Each week Joe (@bstolemyremote) and Terry (@gaylydreadful) discuss the most recent episode of HBO’s The Outsider, alternating between our respective sites — queerhorrormovies.com and gaylydreadful.com.
“Fish In A Barrel”: When the body of an 11-year-old boy is found in the Georgia woods, detective Ralph Anderson (Ben Mendelsohn) launches an investigation into the gruesome murder; eyewitnesses and physical evidence point to local teacher and baseball coach Terry Maitland (Jason Bateman).
“Roanoke”: Ralph admits to being baffled by conflicting physical evidence; an unexpected tragedy throws the investigation into a tailspin; Glory (Julianne Nicholson) tries to soothe her daughter Jessa (Scarlett Blum), who says she’s been visited by a strange man in her room at night.
Welcome to a brand new series, Terry! We’re hopping from one well-paced, mature, adult horror series to another as we jump over to HBO for the latest in a seemingly endless parade of Stephen King adaptations, this time on his 2018 novel The Outsider.
Now, as a quick caveat in case people don’t listen to me on Horror Queers, I am not the kind of “ride or die” King enthusiast that many folks who consume horror are. As I have clarified, this doesn’t mean that I hate him, but I’m regularly frustrated at how his great premises are undercut by an inability to wrap the story up in a satisfactory fashion. I’m also not an extensive reader of his so although I’m familiar with Carrie, Needful Things, IT and The Stand, I don’t make an effort to check out the vast majority of his work.
All of this to say that I went into The Outsider extremely cold, knowing only what glimpses of the story there are to be gleaned from the (surprisingly well-cut) trailer.
Two episodes later and I’m still not quite sure I know what’s going on. That’s not to say that this first taste, written by executive producer Richard Price and directed by guest star (also executive producer) Jason Bateman, are difficult to follow per se; moreso that in its first fifth, the miniseries is still introducing more mysteries than it is answering. Which is fine, although as a novice viewer to the story, it can be a little overwhelming to keep track of what is – and isn’t – important.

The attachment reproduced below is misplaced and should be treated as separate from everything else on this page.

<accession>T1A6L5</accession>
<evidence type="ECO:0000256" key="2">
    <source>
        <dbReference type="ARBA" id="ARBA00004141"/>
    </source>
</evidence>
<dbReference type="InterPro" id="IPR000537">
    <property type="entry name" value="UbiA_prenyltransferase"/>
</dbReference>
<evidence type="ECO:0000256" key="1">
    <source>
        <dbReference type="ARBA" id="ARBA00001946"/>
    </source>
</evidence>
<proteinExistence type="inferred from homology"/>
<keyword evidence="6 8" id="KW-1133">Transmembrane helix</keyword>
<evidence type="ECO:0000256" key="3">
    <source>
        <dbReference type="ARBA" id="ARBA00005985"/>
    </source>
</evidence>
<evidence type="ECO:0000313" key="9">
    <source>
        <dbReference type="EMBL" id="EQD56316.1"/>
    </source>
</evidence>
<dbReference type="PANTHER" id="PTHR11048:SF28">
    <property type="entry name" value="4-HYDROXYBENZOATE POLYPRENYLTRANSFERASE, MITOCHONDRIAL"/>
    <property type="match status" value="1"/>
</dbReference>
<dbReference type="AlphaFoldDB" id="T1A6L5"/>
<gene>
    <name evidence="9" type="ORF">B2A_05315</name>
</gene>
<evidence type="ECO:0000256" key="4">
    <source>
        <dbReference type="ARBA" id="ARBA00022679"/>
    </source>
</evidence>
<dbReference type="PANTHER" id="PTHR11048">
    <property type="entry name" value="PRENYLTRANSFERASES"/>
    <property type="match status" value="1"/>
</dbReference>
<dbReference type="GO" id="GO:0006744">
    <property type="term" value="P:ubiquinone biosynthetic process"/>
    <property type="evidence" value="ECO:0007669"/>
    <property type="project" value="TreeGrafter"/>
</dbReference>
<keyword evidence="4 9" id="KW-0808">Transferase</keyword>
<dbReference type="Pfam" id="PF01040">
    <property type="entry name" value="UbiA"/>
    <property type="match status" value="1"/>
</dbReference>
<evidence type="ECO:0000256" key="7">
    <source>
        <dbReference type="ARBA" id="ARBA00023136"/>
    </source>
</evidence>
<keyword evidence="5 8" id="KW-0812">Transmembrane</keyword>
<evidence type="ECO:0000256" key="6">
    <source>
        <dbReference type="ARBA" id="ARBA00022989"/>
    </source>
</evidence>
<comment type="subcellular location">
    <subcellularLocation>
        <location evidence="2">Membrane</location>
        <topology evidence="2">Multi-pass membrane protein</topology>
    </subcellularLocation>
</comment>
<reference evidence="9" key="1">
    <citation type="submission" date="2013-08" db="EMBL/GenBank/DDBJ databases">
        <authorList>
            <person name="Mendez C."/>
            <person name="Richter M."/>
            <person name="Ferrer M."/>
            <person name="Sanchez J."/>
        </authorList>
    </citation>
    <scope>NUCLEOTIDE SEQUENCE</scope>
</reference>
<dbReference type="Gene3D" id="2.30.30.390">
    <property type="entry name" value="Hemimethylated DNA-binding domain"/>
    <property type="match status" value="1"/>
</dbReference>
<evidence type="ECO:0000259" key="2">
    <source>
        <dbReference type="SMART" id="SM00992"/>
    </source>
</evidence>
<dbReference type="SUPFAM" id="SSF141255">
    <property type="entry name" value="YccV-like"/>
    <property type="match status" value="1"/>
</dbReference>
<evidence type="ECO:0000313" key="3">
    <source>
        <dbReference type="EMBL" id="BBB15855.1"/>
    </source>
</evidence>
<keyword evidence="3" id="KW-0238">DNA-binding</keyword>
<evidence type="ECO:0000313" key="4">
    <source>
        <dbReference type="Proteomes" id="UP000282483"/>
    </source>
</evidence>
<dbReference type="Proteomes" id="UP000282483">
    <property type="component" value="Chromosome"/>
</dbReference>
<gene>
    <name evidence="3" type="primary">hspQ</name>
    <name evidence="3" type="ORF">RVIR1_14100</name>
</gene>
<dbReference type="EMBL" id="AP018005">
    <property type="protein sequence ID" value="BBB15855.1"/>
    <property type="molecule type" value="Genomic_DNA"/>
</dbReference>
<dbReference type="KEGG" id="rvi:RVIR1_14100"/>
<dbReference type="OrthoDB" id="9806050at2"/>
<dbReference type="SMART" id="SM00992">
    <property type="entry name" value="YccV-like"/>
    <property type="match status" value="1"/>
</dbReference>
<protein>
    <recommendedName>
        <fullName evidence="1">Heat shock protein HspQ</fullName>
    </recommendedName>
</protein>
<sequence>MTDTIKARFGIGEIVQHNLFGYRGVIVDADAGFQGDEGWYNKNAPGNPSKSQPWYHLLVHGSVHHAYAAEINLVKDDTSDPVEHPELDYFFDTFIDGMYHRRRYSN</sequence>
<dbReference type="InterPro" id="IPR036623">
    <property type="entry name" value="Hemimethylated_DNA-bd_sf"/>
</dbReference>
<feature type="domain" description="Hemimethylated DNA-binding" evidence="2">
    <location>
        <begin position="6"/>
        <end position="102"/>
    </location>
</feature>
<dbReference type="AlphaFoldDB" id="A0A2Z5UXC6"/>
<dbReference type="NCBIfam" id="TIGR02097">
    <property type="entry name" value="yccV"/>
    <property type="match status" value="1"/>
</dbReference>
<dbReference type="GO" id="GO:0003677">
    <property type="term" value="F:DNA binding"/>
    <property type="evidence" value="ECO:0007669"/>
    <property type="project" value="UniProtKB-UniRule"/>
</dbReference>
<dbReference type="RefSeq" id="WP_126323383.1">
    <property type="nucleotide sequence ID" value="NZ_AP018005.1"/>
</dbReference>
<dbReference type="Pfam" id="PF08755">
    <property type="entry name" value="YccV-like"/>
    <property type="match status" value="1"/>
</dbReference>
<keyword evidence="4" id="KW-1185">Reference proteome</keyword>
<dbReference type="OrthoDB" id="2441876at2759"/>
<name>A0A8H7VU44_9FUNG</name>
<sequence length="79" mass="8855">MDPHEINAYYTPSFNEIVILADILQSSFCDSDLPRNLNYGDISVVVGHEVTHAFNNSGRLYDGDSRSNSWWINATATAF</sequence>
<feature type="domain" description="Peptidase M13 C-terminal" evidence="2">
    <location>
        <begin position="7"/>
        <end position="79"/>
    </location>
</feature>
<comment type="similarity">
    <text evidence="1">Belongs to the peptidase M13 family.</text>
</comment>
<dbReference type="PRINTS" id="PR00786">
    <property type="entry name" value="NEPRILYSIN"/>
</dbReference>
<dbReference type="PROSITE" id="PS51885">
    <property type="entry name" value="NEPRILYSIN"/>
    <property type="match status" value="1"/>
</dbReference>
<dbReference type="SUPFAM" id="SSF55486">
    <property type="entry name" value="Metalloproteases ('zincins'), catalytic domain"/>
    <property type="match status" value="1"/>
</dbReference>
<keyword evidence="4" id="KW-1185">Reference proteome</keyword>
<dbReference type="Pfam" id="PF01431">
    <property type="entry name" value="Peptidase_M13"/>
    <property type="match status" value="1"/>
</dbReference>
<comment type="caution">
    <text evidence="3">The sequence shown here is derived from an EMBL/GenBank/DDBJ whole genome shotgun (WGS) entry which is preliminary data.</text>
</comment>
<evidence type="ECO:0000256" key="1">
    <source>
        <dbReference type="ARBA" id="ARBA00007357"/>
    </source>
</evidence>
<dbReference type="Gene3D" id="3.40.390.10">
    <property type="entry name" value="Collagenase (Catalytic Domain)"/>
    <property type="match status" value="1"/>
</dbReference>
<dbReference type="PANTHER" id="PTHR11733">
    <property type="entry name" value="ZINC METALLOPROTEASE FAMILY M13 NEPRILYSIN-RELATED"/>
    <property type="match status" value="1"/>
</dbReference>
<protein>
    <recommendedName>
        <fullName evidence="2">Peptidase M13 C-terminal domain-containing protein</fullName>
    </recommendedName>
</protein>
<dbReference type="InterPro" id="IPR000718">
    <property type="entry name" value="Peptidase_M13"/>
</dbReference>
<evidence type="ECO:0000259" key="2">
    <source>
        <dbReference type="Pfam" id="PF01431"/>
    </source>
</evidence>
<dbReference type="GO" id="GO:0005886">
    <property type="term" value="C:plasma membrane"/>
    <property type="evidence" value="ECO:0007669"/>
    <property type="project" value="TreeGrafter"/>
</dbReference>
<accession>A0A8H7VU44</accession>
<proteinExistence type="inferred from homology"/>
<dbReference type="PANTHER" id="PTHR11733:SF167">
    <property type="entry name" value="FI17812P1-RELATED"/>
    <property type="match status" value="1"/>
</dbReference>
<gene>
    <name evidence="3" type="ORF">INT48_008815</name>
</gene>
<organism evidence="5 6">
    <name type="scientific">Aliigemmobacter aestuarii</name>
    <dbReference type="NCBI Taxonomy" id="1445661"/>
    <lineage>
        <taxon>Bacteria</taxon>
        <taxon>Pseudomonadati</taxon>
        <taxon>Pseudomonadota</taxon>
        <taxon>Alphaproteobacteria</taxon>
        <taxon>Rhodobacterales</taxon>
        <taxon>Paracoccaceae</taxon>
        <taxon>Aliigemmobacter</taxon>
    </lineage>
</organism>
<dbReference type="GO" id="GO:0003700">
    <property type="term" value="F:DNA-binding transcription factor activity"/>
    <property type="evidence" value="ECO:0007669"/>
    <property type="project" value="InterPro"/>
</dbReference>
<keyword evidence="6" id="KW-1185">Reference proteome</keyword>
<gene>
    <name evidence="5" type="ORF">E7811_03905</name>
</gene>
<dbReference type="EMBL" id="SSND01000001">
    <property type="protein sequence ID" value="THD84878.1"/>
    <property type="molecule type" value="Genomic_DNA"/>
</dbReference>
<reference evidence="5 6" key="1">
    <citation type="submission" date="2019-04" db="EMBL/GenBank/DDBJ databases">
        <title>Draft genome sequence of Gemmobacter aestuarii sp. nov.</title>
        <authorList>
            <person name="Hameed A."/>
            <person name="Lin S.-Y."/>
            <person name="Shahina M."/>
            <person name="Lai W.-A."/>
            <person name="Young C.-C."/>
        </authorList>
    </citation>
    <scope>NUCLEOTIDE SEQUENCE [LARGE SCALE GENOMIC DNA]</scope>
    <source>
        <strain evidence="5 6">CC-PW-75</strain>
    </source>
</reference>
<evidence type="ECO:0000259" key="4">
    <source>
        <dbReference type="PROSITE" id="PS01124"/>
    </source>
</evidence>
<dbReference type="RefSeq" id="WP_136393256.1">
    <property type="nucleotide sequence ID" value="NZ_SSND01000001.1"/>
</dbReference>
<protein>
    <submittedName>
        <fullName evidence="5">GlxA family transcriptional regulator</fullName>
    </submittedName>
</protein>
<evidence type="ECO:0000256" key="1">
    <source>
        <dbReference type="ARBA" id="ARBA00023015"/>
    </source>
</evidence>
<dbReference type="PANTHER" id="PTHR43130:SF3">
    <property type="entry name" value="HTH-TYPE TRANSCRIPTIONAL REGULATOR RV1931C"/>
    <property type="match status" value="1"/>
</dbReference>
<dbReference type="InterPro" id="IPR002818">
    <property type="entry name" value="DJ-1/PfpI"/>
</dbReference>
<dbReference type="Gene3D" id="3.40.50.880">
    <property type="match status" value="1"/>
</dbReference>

But perhaps it’s best to take a step back and delve into what we do know: the miniseries focuses on the murder of 11 year old Frankie Petersen. The discovery of his severely mauled body kicks off the first episode and very shortly the police, lead by Detective Ralph Anderson (Mendelsohn, in a rare good guy role), zero in on local teacher and little league coach, Terry Maitland (Bateman). It’s hinted at early on that Anderson has a personal trauma and when Terry is arrested very publicly, it comes out that Ralph’s son Derrick died from cancer, which has left him heavily invested in a case involving the death of a child.
The majority of “Fish In A Barrel” follows present day events as Terry is booked and sent away to jail, intercut with the lead-up to how Ralph, fellow law enforcement officer Yunis Sablo (Yul Vazquez) and DA Kenneth Hayes (Michael Esper) built their case on DNA, fingerprints found on the white van Terry used to abduct Frankie, as well as several eyewitnesses (including Paddy Constantine as the proprietor of a strip club called, I kid you not, the Peach Crease!).
Of course, Terry also has a wife, Glory (Nicholson) and two young daughters and there’s also the Peterson family, whose lives are thrown into mostly silent disarray upon the discovery of Frankie’s body. There are a lot of characters and moving pieces and character actors floating around the periphery, and that’s all before the mysteries are even introduced!
The hook, because of course there is one because this is King we’re talking about, is that Terry is very clearly the killer, but he’s also got a rock solid alibi that clearly shows he was attending a conference on book censorship. So how is it possible that there’s video footage of Terry in both locations at the same time? And who is the mysterious masked figure observing the observation and, in the second episode, the horrible events that follow, including a courthouse shooting and an attempted suicide by the patriarch of the Peterson clan?
At this point, I have very little idea what’s going on, though I’m leaning towards some kind of double scenario, possibly involving transportation between like-minded Earths (the posters for both the book and the miniseries suggest upside people and reflections factor in).